For example, commercial char broilers throughout the five boroughs emit an estimated 1,400 tons of particulate matter per year. The Department of Health and Mental Hygiene estimates that those emissions contributed to more than 12 percent of PM2.5-attributable premature deaths annually in 2005 to 2007, or 400 deaths per year in that period. If all commercial char broilers had had control technology installed, the reduction in ambient PM2.5 concentrations could have prevented nearly 350 of these premature deaths each year.

  • Daniel

    Thanks for the informative post. What is missing though is what percentage of air pollution in the summer is caused by cars, including what proportion of ozone. The air is worst in summer and those old boilers burning #4 & #6 oil are presumably turned off. Cleaning up the commuter fleet would clean up the air upwind in New Jersey and Pennsylvania too so you can’t just consider the tailpipe emissions in the city.

    There might be easier wins and if so they should be pursued. But there is a super-majority of people who want cleaner air, way beyond those ending up in the emergency room. I don’t think I’ve ever had a conversation with any New Yorker about traffic lasting more than 5 minutes where I didn’t hear a variation of “why do we allow these in these dirty gas burning cars in city?” Now as transportation geeks we may have a bunch of answers to that question, but as far as politics goes that is your starting point.

  • Joe R.

    I was thinking the same thing about air quality in the summer. It correlates neatly to the times traffic is heaviest. Also, in the summer at worst those old boilers are burning 10% of the fuel they do in winter providing hot water. In many cases they’re completely turned off.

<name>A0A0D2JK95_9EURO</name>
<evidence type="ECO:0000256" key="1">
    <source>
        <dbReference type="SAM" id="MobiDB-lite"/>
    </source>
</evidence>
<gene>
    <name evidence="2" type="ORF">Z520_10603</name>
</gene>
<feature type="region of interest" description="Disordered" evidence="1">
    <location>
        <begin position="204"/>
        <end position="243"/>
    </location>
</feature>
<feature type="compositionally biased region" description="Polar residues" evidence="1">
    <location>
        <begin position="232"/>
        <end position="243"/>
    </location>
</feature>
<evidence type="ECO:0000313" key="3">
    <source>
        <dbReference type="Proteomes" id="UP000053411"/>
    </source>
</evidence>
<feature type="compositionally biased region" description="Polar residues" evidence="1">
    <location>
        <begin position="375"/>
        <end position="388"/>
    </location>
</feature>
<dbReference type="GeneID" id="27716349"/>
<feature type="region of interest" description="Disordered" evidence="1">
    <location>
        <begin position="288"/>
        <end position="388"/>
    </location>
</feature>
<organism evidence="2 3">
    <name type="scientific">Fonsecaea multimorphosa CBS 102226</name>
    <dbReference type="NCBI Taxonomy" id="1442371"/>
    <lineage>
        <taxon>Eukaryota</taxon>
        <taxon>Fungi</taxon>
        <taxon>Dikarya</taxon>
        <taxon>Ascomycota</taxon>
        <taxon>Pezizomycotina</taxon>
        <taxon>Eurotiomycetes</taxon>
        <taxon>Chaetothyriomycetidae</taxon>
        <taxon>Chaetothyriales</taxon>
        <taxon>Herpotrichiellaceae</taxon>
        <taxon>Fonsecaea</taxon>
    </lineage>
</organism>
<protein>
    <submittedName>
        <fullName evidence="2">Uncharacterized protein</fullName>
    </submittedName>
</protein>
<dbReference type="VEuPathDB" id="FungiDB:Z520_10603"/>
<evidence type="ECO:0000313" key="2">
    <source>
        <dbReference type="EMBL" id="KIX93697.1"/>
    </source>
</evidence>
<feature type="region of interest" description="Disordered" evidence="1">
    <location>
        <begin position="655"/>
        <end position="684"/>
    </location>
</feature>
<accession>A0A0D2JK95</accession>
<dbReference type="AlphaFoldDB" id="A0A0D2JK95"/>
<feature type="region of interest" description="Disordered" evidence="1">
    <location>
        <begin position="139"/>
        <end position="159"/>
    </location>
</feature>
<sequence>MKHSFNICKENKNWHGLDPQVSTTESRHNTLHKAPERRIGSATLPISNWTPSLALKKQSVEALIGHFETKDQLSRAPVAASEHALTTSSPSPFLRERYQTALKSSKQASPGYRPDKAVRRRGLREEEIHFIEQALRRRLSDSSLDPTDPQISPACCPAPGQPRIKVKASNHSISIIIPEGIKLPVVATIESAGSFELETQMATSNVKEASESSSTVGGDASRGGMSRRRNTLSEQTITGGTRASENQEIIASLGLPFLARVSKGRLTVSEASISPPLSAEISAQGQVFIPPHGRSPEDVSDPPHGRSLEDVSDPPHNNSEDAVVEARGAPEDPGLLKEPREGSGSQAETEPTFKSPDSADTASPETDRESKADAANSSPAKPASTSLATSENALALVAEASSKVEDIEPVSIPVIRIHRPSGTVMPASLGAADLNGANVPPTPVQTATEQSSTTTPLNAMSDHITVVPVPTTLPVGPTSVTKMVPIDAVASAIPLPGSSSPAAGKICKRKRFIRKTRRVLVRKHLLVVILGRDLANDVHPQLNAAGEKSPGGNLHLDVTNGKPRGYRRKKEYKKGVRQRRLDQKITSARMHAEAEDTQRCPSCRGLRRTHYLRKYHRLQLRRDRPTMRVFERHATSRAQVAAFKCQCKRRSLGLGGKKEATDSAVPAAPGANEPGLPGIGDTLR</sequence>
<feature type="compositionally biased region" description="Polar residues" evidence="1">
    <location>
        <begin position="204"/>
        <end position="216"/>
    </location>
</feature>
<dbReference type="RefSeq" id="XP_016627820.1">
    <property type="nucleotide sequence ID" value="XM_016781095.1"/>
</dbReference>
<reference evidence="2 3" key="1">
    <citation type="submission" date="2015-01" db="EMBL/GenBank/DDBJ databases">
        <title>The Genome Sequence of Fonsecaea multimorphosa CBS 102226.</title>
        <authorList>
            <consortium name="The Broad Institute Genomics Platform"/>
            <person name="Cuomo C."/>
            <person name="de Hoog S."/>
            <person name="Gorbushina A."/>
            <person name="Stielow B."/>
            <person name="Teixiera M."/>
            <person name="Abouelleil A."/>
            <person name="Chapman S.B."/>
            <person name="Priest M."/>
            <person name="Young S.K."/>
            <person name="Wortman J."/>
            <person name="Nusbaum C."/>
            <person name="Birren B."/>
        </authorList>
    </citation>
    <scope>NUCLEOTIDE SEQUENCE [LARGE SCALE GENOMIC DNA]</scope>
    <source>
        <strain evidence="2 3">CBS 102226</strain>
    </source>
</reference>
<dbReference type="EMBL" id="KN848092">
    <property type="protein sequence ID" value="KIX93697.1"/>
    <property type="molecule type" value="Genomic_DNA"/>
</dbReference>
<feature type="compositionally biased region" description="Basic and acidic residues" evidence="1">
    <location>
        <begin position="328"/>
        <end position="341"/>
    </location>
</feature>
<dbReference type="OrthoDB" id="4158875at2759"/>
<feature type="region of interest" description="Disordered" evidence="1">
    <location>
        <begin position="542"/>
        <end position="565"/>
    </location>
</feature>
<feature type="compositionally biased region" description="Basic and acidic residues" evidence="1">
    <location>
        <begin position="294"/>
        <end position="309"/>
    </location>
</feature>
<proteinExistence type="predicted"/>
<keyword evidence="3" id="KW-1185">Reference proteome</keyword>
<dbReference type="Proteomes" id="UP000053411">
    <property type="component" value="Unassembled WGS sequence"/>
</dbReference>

So yes, there may be other sources of emissions in NYC but why is the air during the summer the worst despite many of those other sources not being used?

    While passenger cars have been steadily getting cleaner, remember until a few years ago emissions requirements for SUVs and pickup trucks were practically nonexistent. I noticed the air started getting cleaner in the late 1980s as emissions standards kicked in. I also noticed it getting markedly worse starting in the early 1990s when the SUV craze started. Looking just at the numbers for passenger cars then is misleading.

    I’ve little doubt an EV requirement would improve air quality immensely. It would also shift focus to getting rid of other sources of pollution. A great place to start would be gas-powered gardening tools. The use of these has proliferated in the last two decades as more people have hired gardeners. These tools should also be banned as a noise hazard.

    I’ve little doubt airliners are a significant source of local air pollution. Long term if we shifted most domestic air travel to HSR we could mostly get rid of this source. Longer term either battery or solar powered planes may be viable.

  • red_greenlight1

    I was riding down Spring street and horrified by the amount of grid lock. People were honking making illegal turns against the light pulling in front of oncoming traffic and blocking the box. Drivers had decided to take the bike lane and turn it into an extra car lane. Explain to me how this future Vision Zeros and is part of De Blasio’s master plan to inconvenience cars? I think Brian Lehrer’s tin foil hat could use a wash as it starting to smell a bit.